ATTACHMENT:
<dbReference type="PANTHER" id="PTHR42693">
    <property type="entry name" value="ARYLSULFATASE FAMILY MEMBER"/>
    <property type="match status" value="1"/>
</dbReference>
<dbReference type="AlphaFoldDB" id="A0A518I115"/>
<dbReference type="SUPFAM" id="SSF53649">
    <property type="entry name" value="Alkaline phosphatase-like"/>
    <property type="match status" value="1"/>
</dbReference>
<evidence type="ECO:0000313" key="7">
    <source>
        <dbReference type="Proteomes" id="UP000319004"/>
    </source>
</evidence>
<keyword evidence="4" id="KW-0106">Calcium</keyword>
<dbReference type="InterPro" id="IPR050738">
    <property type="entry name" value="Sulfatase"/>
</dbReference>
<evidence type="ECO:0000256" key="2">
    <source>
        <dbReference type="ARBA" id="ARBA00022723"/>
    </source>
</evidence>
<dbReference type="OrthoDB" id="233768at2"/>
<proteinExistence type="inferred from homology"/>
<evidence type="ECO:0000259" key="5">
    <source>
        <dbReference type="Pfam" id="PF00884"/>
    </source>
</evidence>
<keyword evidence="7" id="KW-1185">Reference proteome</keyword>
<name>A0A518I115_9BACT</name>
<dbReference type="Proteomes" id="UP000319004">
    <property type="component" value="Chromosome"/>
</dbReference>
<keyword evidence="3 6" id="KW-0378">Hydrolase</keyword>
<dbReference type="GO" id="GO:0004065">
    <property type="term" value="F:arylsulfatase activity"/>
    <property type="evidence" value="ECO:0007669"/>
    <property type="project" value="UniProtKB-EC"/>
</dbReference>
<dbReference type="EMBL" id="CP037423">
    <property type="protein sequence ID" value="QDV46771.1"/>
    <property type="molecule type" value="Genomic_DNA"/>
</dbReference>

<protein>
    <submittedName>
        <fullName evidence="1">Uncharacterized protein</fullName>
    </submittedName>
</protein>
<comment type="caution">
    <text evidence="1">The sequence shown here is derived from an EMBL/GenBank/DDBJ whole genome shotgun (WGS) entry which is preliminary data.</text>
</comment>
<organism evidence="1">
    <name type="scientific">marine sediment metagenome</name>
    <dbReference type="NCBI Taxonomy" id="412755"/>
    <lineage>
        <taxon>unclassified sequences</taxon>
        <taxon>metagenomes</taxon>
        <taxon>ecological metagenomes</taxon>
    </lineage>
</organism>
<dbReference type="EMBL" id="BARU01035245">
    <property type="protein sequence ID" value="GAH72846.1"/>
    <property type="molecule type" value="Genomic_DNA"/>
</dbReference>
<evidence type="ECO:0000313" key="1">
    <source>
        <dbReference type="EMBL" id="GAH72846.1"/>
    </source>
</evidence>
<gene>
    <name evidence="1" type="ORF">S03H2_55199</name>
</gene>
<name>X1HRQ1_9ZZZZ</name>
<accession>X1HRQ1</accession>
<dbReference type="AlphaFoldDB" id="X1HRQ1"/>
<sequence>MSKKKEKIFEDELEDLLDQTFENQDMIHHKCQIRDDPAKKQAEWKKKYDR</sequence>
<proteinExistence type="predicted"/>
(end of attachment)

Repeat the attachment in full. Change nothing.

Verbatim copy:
<dbReference type="PANTHER" id="PTHR42693">
    <property type="entry name" value="ARYLSULFATASE FAMILY MEMBER"/>
    <property type="match status" value="1"/>
</dbReference>
<dbReference type="AlphaFoldDB" id="A0A518I115"/>
<dbReference type="SUPFAM" id="SSF53649">
    <property type="entry name" value="Alkaline phosphatase-like"/>
    <property type="match status" value="1"/>
</dbReference>
<evidence type="ECO:0000313" key="7">
    <source>
        <dbReference type="Proteomes" id="UP000319004"/>
    </source>
</evidence>
<keyword evidence="4" id="KW-0106">Calcium</keyword>
<dbReference type="InterPro" id="IPR050738">
    <property type="entry name" value="Sulfatase"/>
</dbReference>
<evidence type="ECO:0000256" key="2">
    <source>
        <dbReference type="ARBA" id="ARBA00022723"/>
    </source>
</evidence>
<dbReference type="OrthoDB" id="233768at2"/>
<proteinExistence type="inferred from homology"/>
<evidence type="ECO:0000259" key="5">
    <source>
        <dbReference type="Pfam" id="PF00884"/>
    </source>
</evidence>
<keyword evidence="7" id="KW-1185">Reference proteome</keyword>
<name>A0A518I115_9BACT</name>
<dbReference type="Proteomes" id="UP000319004">
    <property type="component" value="Chromosome"/>
</dbReference>
<keyword evidence="3 6" id="KW-0378">Hydrolase</keyword>
<dbReference type="GO" id="GO:0004065">
    <property type="term" value="F:arylsulfatase activity"/>
    <property type="evidence" value="ECO:0007669"/>
    <property type="project" value="UniProtKB-EC"/>
</dbReference>
<dbReference type="EMBL" id="CP037423">
    <property type="protein sequence ID" value="QDV46771.1"/>
    <property type="molecule type" value="Genomic_DNA"/>
</dbReference>

<protein>
    <submittedName>
        <fullName evidence="1">Uncharacterized protein</fullName>
    </submittedName>
</protein>
<comment type="caution">
    <text evidence="1">The sequence shown here is derived from an EMBL/GenBank/DDBJ whole genome shotgun (WGS) entry which is preliminary data.</text>
</comment>
<organism evidence="1">
    <name type="scientific">marine sediment metagenome</name>
    <dbReference type="NCBI Taxonomy" id="412755"/>
    <lineage>
        <taxon>unclassified sequences</taxon>
        <taxon>metagenomes</taxon>
        <taxon>ecological metagenomes</taxon>
    </lineage>
</organism>
<dbReference type="EMBL" id="BARU01035245">
    <property type="protein sequence ID" value="GAH72846.1"/>
    <property type="molecule type" value="Genomic_DNA"/>
</dbReference>
<evidence type="ECO:0000313" key="1">
    <source>
        <dbReference type="EMBL" id="GAH72846.1"/>
    </source>
</evidence>
<gene>
    <name evidence="1" type="ORF">S03H2_55199</name>
</gene>
<name>X1HRQ1_9ZZZZ</name>
<accession>X1HRQ1</accession>
<dbReference type="AlphaFoldDB" id="X1HRQ1"/>
<sequence>MSKKKEKIFEDELEDLLDQTFENQDMIHHKCQIRDDPAKKQAEWKKKYDR</sequence>
<proteinExistence type="predicted"/>